It doesn’t take long for a group to form at the back of the delivery truck. Men and women, boys and girls, they come with empty containers ready to be filled. Each one lives in a Syrian neighborhood devastated by war. Each one is hungry—and you are making sure they get hot meals to eat.
As soon as the lids come off the huge pots of rice and beans, a cloud of steam rises. The young ones in line crowd close, inhaling familiar smells that make them feel safe and cared for.
This year our focus is remaking home. Together, we are helping Iraqis and Syrians devastated by war to rebuild their lives in very practical ways:
- renovating damaged homes and running health care facilities so that displaced families can go home;
- providing vulnerable young people tech skills and a path to jobs;
- investing in businesses and agriculture projects so displaced Syrians and Iraqis can take care of their families.
Every project comes out of listening to local families, understanding their needs, and bridging the gaps keeping them from rebuilding stable lives.
But in some cities in Syria, war still dictates daily life. Government forces, opposition militias, ISIS members and soldiers from allied countries determine where bombs will fall. They determine whose homes and businesses will be destroyed, whose field of winter wheat will be sown with landmines, and who will struggle to carry on another day.
In these places, it is the vulnerable who suffer the most. You continue to show up for them, with hot meals and love.
Noor didn’t know what she was getting into when she got married. Well, who really does? But Noor was just 13 years old when she was married and took on the responsibilities of a household. In her corner of the world, it is customs and traditions that dictate when a girl gets married, and not her own hopes and dreams.
Those customs and traditions weren’t enough to keep a miserable marriage together. And for Noor, life as a 19-year-old divorced, single parent—it’s not easy. She still takes her responsibilities seriously. She supports her child and her parents, who she lives with again. But it’s a lot of responsibility for a teenager living in a city torn apart by war, where life isn’t yet stable, and jobs are scarce.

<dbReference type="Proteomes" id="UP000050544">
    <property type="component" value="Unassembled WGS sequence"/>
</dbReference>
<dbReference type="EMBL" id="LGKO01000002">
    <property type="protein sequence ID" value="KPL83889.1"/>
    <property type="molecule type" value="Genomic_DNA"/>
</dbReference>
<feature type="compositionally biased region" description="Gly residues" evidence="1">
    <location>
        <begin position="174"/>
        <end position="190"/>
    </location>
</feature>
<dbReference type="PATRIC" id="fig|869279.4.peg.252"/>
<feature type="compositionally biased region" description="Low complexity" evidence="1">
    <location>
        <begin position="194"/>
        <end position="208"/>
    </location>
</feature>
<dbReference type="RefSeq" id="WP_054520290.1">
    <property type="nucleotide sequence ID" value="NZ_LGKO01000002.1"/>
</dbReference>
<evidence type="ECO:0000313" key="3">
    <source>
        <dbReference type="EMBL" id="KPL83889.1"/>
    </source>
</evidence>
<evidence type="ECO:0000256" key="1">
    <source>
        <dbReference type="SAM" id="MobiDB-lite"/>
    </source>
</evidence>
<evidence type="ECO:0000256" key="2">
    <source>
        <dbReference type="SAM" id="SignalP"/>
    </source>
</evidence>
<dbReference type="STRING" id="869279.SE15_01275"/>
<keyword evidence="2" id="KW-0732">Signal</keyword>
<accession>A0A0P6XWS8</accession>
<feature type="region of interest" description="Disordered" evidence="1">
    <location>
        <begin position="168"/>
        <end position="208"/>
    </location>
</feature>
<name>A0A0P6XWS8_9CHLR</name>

Before Noor heard about the hot meals we provide in her neighborhood, her best efforts weren’t enough for her child, and malnutrition was affecting her son’s health. But now, Noor is able to get healthy meals daily for her son and parents. Her son’s health is improving every day, she tells us. It’s the best kind of feedback to hear.
When Abu Mohammad was a younger man and thought about his old age, he always imagined it the same way: the long years of working hard would provide for his needs—his home and furniture long ago built and paid for, savings tucked away for daily expenses, and a son and grandchildren to visit him.
But this? He never saw this coming. He never imagined that his son would be killed in war, that his savings would be wiped out, and that as an old man, he would be responsible for finding enough food to fill the stomachs of his hungry grandchildren. This isn’t the way it was supposed to work!
“When it’s time to relax, and enjoy my children and my grandchildren, life became so hard on me. It’s so unfair,” Abu Mohammad tells us, with tears running down his face. “I lost my son, and I saw his children become orphans. I don’t know how I will feed this big family.”
The shock and shame of sudden poverty after a lifetime of working hard—it is almost unbearable.
You make it a little more bearable. Thanks to the hot meals you provide, Abu Mohammad can feed his grandchildren, and goes to bed each night confident that no matter how hard things are the next day, at least they will all eat.
When the area settles, and when the bombs stop falling, we will be there to help remake home. Together we will support Syrian families as they look ahead into more certain futures. Until then, we will stand with Noor, with Abu Mohammad in their daily search for food. We will stand with the hungry ones, with huge pots of hot food and love.